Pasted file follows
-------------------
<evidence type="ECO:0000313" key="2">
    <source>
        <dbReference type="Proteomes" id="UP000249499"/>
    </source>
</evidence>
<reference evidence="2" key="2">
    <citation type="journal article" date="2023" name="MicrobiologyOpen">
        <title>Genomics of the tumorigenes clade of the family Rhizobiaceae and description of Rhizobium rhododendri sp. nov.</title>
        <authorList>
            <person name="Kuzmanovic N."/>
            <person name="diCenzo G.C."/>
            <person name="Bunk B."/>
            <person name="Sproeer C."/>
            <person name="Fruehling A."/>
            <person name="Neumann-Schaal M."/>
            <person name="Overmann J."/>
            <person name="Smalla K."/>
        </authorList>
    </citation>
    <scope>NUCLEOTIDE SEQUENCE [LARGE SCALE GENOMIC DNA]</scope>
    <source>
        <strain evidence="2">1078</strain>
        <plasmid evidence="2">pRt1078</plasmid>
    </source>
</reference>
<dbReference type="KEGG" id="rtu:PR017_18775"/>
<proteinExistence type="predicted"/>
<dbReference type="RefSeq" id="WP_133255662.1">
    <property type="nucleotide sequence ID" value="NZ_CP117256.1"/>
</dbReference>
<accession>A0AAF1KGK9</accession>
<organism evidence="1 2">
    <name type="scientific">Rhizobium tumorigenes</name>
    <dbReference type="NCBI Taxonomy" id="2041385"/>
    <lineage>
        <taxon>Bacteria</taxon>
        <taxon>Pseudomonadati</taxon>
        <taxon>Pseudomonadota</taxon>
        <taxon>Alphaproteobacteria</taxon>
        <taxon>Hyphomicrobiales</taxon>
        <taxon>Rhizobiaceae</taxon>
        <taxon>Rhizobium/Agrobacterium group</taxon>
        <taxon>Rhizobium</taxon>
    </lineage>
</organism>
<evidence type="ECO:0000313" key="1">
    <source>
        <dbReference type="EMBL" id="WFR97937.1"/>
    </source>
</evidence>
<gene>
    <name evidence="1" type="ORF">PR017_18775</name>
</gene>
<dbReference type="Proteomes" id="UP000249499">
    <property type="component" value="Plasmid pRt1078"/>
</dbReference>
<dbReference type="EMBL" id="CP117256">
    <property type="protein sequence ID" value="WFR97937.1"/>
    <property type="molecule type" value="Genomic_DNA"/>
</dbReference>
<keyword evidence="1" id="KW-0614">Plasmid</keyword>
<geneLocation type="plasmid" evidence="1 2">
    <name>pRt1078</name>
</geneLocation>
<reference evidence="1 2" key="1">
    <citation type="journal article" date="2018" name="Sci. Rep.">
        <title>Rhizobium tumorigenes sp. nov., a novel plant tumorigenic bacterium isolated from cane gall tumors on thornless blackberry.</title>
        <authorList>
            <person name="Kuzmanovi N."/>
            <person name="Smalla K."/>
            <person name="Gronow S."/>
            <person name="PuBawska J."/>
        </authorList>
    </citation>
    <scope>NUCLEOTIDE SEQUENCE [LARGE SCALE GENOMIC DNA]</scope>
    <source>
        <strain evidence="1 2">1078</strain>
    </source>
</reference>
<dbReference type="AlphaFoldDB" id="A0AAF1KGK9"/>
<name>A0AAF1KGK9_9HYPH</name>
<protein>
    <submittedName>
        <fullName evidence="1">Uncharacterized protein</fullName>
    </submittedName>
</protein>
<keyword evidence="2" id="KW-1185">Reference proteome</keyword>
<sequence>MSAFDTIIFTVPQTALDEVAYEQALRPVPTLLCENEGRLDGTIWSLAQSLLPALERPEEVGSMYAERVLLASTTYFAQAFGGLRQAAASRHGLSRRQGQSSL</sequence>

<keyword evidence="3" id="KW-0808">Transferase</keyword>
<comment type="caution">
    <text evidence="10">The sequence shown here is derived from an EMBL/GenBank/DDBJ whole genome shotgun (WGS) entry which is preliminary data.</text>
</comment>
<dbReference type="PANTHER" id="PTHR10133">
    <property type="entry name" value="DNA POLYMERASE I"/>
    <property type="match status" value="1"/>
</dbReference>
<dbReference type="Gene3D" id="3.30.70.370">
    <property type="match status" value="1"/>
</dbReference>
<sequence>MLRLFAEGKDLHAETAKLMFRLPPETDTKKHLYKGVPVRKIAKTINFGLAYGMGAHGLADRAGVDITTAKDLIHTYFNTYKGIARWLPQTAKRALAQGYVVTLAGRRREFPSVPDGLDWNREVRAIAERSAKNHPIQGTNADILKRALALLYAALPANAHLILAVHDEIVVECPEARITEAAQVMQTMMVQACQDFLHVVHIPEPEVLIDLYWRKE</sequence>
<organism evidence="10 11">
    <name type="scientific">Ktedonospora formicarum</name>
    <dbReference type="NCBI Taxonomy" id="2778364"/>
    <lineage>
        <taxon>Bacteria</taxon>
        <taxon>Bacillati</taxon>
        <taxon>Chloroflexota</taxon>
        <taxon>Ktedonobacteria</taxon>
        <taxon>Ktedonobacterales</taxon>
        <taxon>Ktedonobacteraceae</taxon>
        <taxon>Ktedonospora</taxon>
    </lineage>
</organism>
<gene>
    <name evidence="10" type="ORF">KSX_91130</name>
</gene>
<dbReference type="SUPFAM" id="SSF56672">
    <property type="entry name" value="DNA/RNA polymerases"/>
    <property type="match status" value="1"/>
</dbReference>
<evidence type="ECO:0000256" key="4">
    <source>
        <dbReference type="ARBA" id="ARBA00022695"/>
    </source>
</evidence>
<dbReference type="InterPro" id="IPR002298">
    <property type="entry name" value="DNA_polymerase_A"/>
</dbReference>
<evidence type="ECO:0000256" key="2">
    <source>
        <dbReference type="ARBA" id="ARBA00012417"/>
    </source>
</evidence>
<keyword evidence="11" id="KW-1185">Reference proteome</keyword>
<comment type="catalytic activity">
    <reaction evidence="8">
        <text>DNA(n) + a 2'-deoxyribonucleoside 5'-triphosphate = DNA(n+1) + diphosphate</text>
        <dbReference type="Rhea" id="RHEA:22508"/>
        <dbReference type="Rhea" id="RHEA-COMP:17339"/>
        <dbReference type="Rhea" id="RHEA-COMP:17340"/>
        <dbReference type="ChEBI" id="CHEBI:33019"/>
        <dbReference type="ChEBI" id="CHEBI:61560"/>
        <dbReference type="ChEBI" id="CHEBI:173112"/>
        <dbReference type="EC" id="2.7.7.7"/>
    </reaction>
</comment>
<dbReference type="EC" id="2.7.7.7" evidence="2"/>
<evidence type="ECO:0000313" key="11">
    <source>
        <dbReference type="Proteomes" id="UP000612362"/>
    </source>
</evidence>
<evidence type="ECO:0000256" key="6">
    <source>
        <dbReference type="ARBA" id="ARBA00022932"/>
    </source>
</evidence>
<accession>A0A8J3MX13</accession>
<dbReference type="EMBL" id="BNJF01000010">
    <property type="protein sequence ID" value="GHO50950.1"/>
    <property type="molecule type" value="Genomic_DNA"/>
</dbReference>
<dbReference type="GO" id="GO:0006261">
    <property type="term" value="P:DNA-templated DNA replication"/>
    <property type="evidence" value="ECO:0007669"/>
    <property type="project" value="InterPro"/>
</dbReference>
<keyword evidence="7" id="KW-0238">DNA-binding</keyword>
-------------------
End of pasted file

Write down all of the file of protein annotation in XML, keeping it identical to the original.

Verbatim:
<evidence type="ECO:0000313" key="2">
    <source>
        <dbReference type="Proteomes" id="UP000249499"/>
    </source>
</evidence>
<reference evidence="2" key="2">
    <citation type="journal article" date="2023" name="MicrobiologyOpen">
        <title>Genomics of the tumorigenes clade of the family Rhizobiaceae and description of Rhizobium rhododendri sp. nov.</title>
        <authorList>
            <person name="Kuzmanovic N."/>
            <person name="diCenzo G.C."/>
            <person name="Bunk B."/>
            <person name="Sproeer C."/>
            <person name="Fruehling A."/>
            <person name="Neumann-Schaal M."/>
            <person name="Overmann J."/>
            <person name="Smalla K."/>
        </authorList>
    </citation>
    <scope>NUCLEOTIDE SEQUENCE [LARGE SCALE GENOMIC DNA]</scope>
    <source>
        <strain evidence="2">1078</strain>
        <plasmid evidence="2">pRt1078</plasmid>
    </source>
</reference>
<dbReference type="KEGG" id="rtu:PR017_18775"/>
<proteinExistence type="predicted"/>
<dbReference type="RefSeq" id="WP_133255662.1">
    <property type="nucleotide sequence ID" value="NZ_CP117256.1"/>
</dbReference>
<accession>A0AAF1KGK9</accession>
<organism evidence="1 2">
    <name type="scientific">Rhizobium tumorigenes</name>
    <dbReference type="NCBI Taxonomy" id="2041385"/>
    <lineage>
        <taxon>Bacteria</taxon>
        <taxon>Pseudomonadati</taxon>
        <taxon>Pseudomonadota</taxon>
        <taxon>Alphaproteobacteria</taxon>
        <taxon>Hyphomicrobiales</taxon>
        <taxon>Rhizobiaceae</taxon>
        <taxon>Rhizobium/Agrobacterium group</taxon>
        <taxon>Rhizobium</taxon>
    </lineage>
</organism>
<evidence type="ECO:0000313" key="1">
    <source>
        <dbReference type="EMBL" id="WFR97937.1"/>
    </source>
</evidence>
<gene>
    <name evidence="1" type="ORF">PR017_18775</name>
</gene>
<dbReference type="Proteomes" id="UP000249499">
    <property type="component" value="Plasmid pRt1078"/>
</dbReference>
<dbReference type="EMBL" id="CP117256">
    <property type="protein sequence ID" value="WFR97937.1"/>
    <property type="molecule type" value="Genomic_DNA"/>
</dbReference>
<keyword evidence="1" id="KW-0614">Plasmid</keyword>
<geneLocation type="plasmid" evidence="1 2">
    <name>pRt1078</name>
</geneLocation>
<reference evidence="1 2" key="1">
    <citation type="journal article" date="2018" name="Sci. Rep.">
        <title>Rhizobium tumorigenes sp. nov., a novel plant tumorigenic bacterium isolated from cane gall tumors on thornless blackberry.</title>
        <authorList>
            <person name="Kuzmanovi N."/>
            <person name="Smalla K."/>
            <person name="Gronow S."/>
            <person name="PuBawska J."/>
        </authorList>
    </citation>
    <scope>NUCLEOTIDE SEQUENCE [LARGE SCALE GENOMIC DNA]</scope>
    <source>
        <strain evidence="1 2">1078</strain>
    </source>
</reference>
<dbReference type="AlphaFoldDB" id="A0AAF1KGK9"/>
<name>A0AAF1KGK9_9HYPH</name>
<protein>
    <submittedName>
        <fullName evidence="1">Uncharacterized protein</fullName>
    </submittedName>
</protein>
<keyword evidence="2" id="KW-1185">Reference proteome</keyword>
<sequence>MSAFDTIIFTVPQTALDEVAYEQALRPVPTLLCENEGRLDGTIWSLAQSLLPALERPEEVGSMYAERVLLASTTYFAQAFGGLRQAAASRHGLSRRQGQSSL</sequence>

<keyword evidence="3" id="KW-0808">Transferase</keyword>
<comment type="caution">
    <text evidence="10">The sequence shown here is derived from an EMBL/GenBank/DDBJ whole genome shotgun (WGS) entry which is preliminary data.</text>
</comment>
<dbReference type="PANTHER" id="PTHR10133">
    <property type="entry name" value="DNA POLYMERASE I"/>
    <property type="match status" value="1"/>
</dbReference>
<dbReference type="Gene3D" id="3.30.70.370">
    <property type="match status" value="1"/>
</dbReference>
<sequence>MLRLFAEGKDLHAETAKLMFRLPPETDTKKHLYKGVPVRKIAKTINFGLAYGMGAHGLADRAGVDITTAKDLIHTYFNTYKGIARWLPQTAKRALAQGYVVTLAGRRREFPSVPDGLDWNREVRAIAERSAKNHPIQGTNADILKRALALLYAALPANAHLILAVHDEIVVECPEARITEAAQVMQTMMVQACQDFLHVVHIPEPEVLIDLYWRKE</sequence>
<organism evidence="10 11">
    <name type="scientific">Ktedonospora formicarum</name>
    <dbReference type="NCBI Taxonomy" id="2778364"/>
    <lineage>
        <taxon>Bacteria</taxon>
        <taxon>Bacillati</taxon>
        <taxon>Chloroflexota</taxon>
        <taxon>Ktedonobacteria</taxon>
        <taxon>Ktedonobacterales</taxon>
        <taxon>Ktedonobacteraceae</taxon>
        <taxon>Ktedonospora</taxon>
    </lineage>
</organism>
<gene>
    <name evidence="10" type="ORF">KSX_91130</name>
</gene>
<dbReference type="SUPFAM" id="SSF56672">
    <property type="entry name" value="DNA/RNA polymerases"/>
    <property type="match status" value="1"/>
</dbReference>
<evidence type="ECO:0000256" key="4">
    <source>
        <dbReference type="ARBA" id="ARBA00022695"/>
    </source>
</evidence>
<dbReference type="InterPro" id="IPR002298">
    <property type="entry name" value="DNA_polymerase_A"/>
</dbReference>
<evidence type="ECO:0000256" key="2">
    <source>
        <dbReference type="ARBA" id="ARBA00012417"/>
    </source>
</evidence>
<keyword evidence="11" id="KW-1185">Reference proteome</keyword>
<comment type="catalytic activity">
    <reaction evidence="8">
        <text>DNA(n) + a 2'-deoxyribonucleoside 5'-triphosphate = DNA(n+1) + diphosphate</text>
        <dbReference type="Rhea" id="RHEA:22508"/>
        <dbReference type="Rhea" id="RHEA-COMP:17339"/>
        <dbReference type="Rhea" id="RHEA-COMP:17340"/>
        <dbReference type="ChEBI" id="CHEBI:33019"/>
        <dbReference type="ChEBI" id="CHEBI:61560"/>
        <dbReference type="ChEBI" id="CHEBI:173112"/>
        <dbReference type="EC" id="2.7.7.7"/>
    </reaction>
</comment>
<dbReference type="EC" id="2.7.7.7" evidence="2"/>
<evidence type="ECO:0000313" key="11">
    <source>
        <dbReference type="Proteomes" id="UP000612362"/>
    </source>
</evidence>
<evidence type="ECO:0000256" key="6">
    <source>
        <dbReference type="ARBA" id="ARBA00022932"/>
    </source>
</evidence>
<accession>A0A8J3MX13</accession>
<dbReference type="EMBL" id="BNJF01000010">
    <property type="protein sequence ID" value="GHO50950.1"/>
    <property type="molecule type" value="Genomic_DNA"/>
</dbReference>
<dbReference type="GO" id="GO:0006261">
    <property type="term" value="P:DNA-templated DNA replication"/>
    <property type="evidence" value="ECO:0007669"/>
    <property type="project" value="InterPro"/>
</dbReference>
<keyword evidence="7" id="KW-0238">DNA-binding</keyword>